Our skin and bones make noise
First of all, I'd like to say that the photo above does not necessarily have anything to do with the content of this post. It's just a picture of a contender at the Westminster Dog Show that I got off of Jezebel, in which it looks a lot as though the dog is floating in mid-air. Upon a second glance, it looks more like the dog is being lightly abused. No matter.
The picture is, in its own way, relevant to this post precisely because of where I first ran across it, on the excellent and addictive pop-culture live-action amalgamation that is Jezebel. Like many people, I work at a desk, with a computer, a mouse, and a lot of time on my hands to deal with. Inevitably, I turn to the internet to while away the hours, furtively flipping between Firefox tabs the way, perhaps, a secretary might have hidden a novel on her lap some fifty or sixty years ago (or now, if one's office blocks all the good websites).
My problem is this: as much as I love it, I hate the internet. I've had a hard time articulating why to myself: not all the content is bad - some is great - and it's obviously an invaluable reference tool (I choose not to link to Wikipedia here, because honestly, you can do that for yourself, and there's other stuff out there too, guys).
Nonetheless, I can't help but feel that the internet, as a venue, tends to lower the level of any discourse that encounters it - comment strings are anonymous and vehement, there is often no editing, and daily transcipts of celebutante exploits can travel faster than brushfire via news sites, Jezebel-esque blogs, and sundry social media. You can go to the New York Times looking for information about NAFTA and leave having inadvertently learned that someone in Hollywood doesn't think any woman is as pretty as Julia Roberts.
I'm not pointing fingers at anyone who creates internet content; obviously I blog, and people can't be blamed for doing something they enjoy, can market, and are able to get paid for (not that I am, but someone out there is, I'm sure). Rather, I'm interested in the way that people - again, myself included - ravenously consume the worst and most mindless of information when it's available, how willingly we reduce our (inter?)national conversation to gossip.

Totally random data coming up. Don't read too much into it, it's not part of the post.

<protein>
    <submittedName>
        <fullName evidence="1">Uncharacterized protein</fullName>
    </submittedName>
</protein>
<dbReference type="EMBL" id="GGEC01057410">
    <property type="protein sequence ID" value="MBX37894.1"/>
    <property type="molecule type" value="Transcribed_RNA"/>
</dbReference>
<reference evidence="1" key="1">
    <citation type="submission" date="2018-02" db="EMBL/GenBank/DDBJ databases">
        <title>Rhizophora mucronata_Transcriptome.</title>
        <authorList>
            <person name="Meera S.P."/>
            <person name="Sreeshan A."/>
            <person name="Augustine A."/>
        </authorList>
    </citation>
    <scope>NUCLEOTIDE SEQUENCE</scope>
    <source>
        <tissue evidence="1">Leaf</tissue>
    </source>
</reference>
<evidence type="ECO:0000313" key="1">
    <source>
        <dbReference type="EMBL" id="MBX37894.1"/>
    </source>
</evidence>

Perhaps it's just that the internet is a great equalizer: in Edith Wharton's time, it was only the affluent who were afforded the opportunity to ruin lives with razor wits or cleverly phrased groupthink. But in the age of the internet we are all involved in the lives of socialites - indeed, we all have the opportunity to be socialites; our fifteen minutes of fame have never been more accessible - and anyone can be our Lily Bart. We all scramble to have our say, but what the hell are we talking about?
I'm willing to admit that perhaps this is just my problem; it's my choice to read what I read, write what I write, engage in whatever. For this reason, I'm trying to make a conscious effort to expose myself to different forms of thought and expression - not just writing, but music, art, film. How is it different to talk about fear, anger, or qualities of light in a story or in a song rather than in plain narrative? And how does it affect your thought patterns to encounter such varying conversations?
To that end:
Just a small start.